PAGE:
What to Do When Your Toddler Is a Biter

What to Do When Your Toddler Is a Biter
Photo: tartanparty, Shutterstock

There are lots of unpleasant behaviours our young children will display over the course of their childhood, but biting — which not only can leave marks, bruises, and break the skin, but also freaking hurts — is one we all hope our kids will never adopt. Unfortunately, there’s a fairly good chance they’ll chomp down on someone at some point.

Not all toddlers bite, but it’s a common developmental stage in early childhood. Let’s talk about why, and what to do if it does occur.

Why toddlers bite

You may feel shocked — or embarrassed — the first time a daycare teacher pulls you aside to tell you that little Sammy bit a friend today, or your own arm might fall prey to their wrath when it’s time to leave the playground but they’d really rather stay. But it’s a fairly common way for kids to communicate their emotional needs before they have the words to express them.

Toddlers use their mouth to explore the world in all kinds of ways — it’s how they best get acquainted with new toys or other objects. That exploration may morph into full-on biting when a child wants to provoke a reaction, often not realising how painful it is for the person being bitten but feeling curiosity about the yelp they’re getting in response. Biting can also often be driven by the need for attention or as an emotional response to something that has happened, as the Nemours Foundation writes:

Frustration, anger, and fear are strong emotions and toddlers lack the language skills to communicate how they are feeling. So if they can’t find the words they need quickly enough or can’t say how they’re feeling, they may bite as a way of saying, “Pay attention to me!” or “I don’t like that!”

They’re likely to outgrow the behaviour as their language skills and emotional regulation skills develop, but still: It’s a habit you want to curb as quickly as possible.

How to react in the moment

When a toddler bites, it’s important to respond immediately and with a voice that is serious and firm — but also calm and non-threatening. Keep your phrases short and simple. (“No biting! Biting hurts.”) If they bit another child, immediately comfort that child and clean the area with soap and water.

If the biter becomes upset because they realise they’ve hurt someone, it’s ok to comfort them, too. Just be careful about giving too much attention if it seems they are biting in order to get that from you. If the child is not yet very verbal, distraction and redirection is usually the best course of action. If they are old enough to use their own words, you can coach them through more positive communication methods. As Sydni Ellis writes for PopSugar:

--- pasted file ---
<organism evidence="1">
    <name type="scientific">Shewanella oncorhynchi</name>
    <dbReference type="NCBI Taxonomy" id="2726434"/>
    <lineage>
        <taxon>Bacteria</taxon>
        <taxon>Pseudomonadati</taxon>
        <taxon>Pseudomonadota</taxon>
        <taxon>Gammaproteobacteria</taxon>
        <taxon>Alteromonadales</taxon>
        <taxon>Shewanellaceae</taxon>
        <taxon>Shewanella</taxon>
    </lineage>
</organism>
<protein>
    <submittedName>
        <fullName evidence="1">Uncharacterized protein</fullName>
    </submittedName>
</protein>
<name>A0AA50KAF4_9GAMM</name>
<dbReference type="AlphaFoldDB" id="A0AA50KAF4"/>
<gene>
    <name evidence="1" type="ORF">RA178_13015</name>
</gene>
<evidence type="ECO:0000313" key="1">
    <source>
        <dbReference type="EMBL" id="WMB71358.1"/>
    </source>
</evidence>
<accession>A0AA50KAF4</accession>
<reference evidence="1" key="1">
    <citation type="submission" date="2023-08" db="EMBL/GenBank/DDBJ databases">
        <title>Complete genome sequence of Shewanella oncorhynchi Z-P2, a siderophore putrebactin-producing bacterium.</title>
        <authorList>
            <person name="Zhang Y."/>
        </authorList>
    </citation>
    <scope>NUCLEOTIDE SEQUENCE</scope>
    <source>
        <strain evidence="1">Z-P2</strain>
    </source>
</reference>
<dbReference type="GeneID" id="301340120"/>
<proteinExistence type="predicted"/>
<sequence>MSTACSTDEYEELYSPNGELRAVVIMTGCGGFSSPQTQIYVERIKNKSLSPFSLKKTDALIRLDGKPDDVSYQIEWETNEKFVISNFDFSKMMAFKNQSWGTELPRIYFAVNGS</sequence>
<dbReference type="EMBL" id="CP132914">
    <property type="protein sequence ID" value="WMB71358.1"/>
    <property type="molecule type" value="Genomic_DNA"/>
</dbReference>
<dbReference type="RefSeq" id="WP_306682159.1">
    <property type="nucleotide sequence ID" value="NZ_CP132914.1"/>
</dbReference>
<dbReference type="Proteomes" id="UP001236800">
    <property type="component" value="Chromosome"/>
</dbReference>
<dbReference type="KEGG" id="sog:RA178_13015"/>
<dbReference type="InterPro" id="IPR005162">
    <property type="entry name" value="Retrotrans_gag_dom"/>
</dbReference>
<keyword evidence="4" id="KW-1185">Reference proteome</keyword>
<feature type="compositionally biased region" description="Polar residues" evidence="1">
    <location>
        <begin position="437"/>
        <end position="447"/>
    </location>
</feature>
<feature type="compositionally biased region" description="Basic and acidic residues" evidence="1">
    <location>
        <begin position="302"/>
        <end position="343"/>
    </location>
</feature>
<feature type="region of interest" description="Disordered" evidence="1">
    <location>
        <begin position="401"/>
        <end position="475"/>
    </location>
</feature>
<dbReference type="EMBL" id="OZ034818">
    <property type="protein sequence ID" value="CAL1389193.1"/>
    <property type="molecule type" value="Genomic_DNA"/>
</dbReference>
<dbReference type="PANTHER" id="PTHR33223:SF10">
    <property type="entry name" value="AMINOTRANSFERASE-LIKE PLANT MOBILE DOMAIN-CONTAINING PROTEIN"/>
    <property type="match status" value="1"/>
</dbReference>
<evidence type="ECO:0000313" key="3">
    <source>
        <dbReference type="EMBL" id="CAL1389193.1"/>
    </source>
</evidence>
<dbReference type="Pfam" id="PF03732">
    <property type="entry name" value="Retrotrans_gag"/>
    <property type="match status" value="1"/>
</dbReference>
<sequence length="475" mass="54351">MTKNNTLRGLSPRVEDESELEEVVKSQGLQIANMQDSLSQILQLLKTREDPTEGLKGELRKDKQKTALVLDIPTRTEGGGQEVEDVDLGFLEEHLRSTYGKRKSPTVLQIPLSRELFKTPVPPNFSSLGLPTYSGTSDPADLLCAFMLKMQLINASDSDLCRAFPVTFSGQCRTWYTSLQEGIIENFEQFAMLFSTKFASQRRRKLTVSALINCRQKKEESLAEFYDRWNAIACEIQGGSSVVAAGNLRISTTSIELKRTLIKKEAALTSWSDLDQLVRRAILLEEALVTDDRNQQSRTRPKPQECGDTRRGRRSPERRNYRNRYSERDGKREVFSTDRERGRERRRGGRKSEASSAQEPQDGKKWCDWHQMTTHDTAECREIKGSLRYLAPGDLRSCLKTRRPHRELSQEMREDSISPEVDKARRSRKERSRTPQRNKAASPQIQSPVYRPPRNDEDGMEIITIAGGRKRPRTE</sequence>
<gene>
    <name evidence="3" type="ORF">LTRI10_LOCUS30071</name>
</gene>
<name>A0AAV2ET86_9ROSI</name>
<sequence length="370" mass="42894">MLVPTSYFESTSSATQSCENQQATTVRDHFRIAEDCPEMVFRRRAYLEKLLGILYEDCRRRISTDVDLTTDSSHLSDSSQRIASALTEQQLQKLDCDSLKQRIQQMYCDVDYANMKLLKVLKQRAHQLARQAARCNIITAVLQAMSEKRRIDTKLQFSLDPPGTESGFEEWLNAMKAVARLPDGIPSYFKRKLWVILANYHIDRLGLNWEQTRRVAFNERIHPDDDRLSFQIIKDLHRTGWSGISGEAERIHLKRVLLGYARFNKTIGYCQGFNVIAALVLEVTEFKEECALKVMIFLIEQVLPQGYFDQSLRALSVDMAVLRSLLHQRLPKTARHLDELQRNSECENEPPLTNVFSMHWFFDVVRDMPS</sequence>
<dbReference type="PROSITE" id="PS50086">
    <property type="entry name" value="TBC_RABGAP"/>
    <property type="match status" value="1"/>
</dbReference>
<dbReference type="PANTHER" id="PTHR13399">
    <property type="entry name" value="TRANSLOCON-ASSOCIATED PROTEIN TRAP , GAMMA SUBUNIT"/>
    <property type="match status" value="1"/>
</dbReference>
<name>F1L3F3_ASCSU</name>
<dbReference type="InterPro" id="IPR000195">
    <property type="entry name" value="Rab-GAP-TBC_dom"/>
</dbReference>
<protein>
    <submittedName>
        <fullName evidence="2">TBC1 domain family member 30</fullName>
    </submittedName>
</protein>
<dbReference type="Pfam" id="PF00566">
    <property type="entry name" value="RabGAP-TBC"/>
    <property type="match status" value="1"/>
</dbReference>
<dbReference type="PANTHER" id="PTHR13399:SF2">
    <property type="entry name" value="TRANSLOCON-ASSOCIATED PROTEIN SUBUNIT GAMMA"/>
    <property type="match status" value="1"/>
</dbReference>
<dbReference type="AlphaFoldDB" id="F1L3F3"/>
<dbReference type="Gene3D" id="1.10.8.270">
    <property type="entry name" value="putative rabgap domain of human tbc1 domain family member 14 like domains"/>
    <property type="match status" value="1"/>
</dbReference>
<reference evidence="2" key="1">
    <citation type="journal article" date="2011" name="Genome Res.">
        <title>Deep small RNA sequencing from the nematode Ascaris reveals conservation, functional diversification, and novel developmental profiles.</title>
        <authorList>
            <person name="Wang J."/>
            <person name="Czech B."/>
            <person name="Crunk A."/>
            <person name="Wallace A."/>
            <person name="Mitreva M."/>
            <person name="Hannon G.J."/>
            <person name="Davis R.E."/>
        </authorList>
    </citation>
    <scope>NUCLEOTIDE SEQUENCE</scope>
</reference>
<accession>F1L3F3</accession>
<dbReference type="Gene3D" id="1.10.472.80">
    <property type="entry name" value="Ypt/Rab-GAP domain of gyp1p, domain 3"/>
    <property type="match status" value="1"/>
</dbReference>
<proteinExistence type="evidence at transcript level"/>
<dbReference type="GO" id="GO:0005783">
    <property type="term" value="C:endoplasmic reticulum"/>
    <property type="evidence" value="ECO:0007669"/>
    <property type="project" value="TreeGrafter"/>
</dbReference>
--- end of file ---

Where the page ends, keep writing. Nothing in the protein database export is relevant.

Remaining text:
You can say something like, “No thank you! Use your words to say what you need,” Dr. [ Sarah Levin] Allen, [licensed pediatric neuropsychologist and executive director of Brain Behaviour Bridge] suggests. Or, you can give them the exact phrase to use, like “I want that toy please,” or “please stop hitting me,” and couple this with calm down time if necessary. “Then, review the skill, ‘You were asked to sit here because you bit your brother. Please say sorry to him . . . now tell me what you do instead of biting.’ The key to the plan is to find the first attempt at using his words in the future. Then add significant praise, ‘Great job using your words!’” Dr. Allen said.

Positive reinforcement whenever you see the behaviours and communication methods you do want to see is key. Kids crave your attention any way they can get it, but they’d much rather have the positive variety. So whenever you can, praise them for playing gently or using their words to encourage more of that type of behaviour in the future.

How to prevent it going forward

If the biting is starting to become a habit, try to pinpoint their specific triggers for the behaviour. When you know their common triggers, you can better plan ahead to avoid those situations completely or be more alert when they are occurring.

If they tend to bite during playdates, when they become overstimulated, or when they’re tired or hungry, keep a close eye on them during those moments so you can step in when you see any escalation. It can also be helpful to keep a log of what was happening in the moments before the bite to identify any patterns — the time of day, the activity, and whether they’d recently napped or eaten.

If the biting is happening primarily at a daycare or preschool, that’s much harder to track, especially if they’re in a classroom with multiple kids per adult. But you can still ask about the circumstances leading up to the incident and brainstorm ways the teacher might be able to predict that a biting incident is about to happen and intervene before it does.

If a child gets to be about three or four years old and they are still biting — or the biting is excessive or seems to be getting worse over time — it’s a good idea to talk to their paediatrician to get their input on possible causes and solutions.

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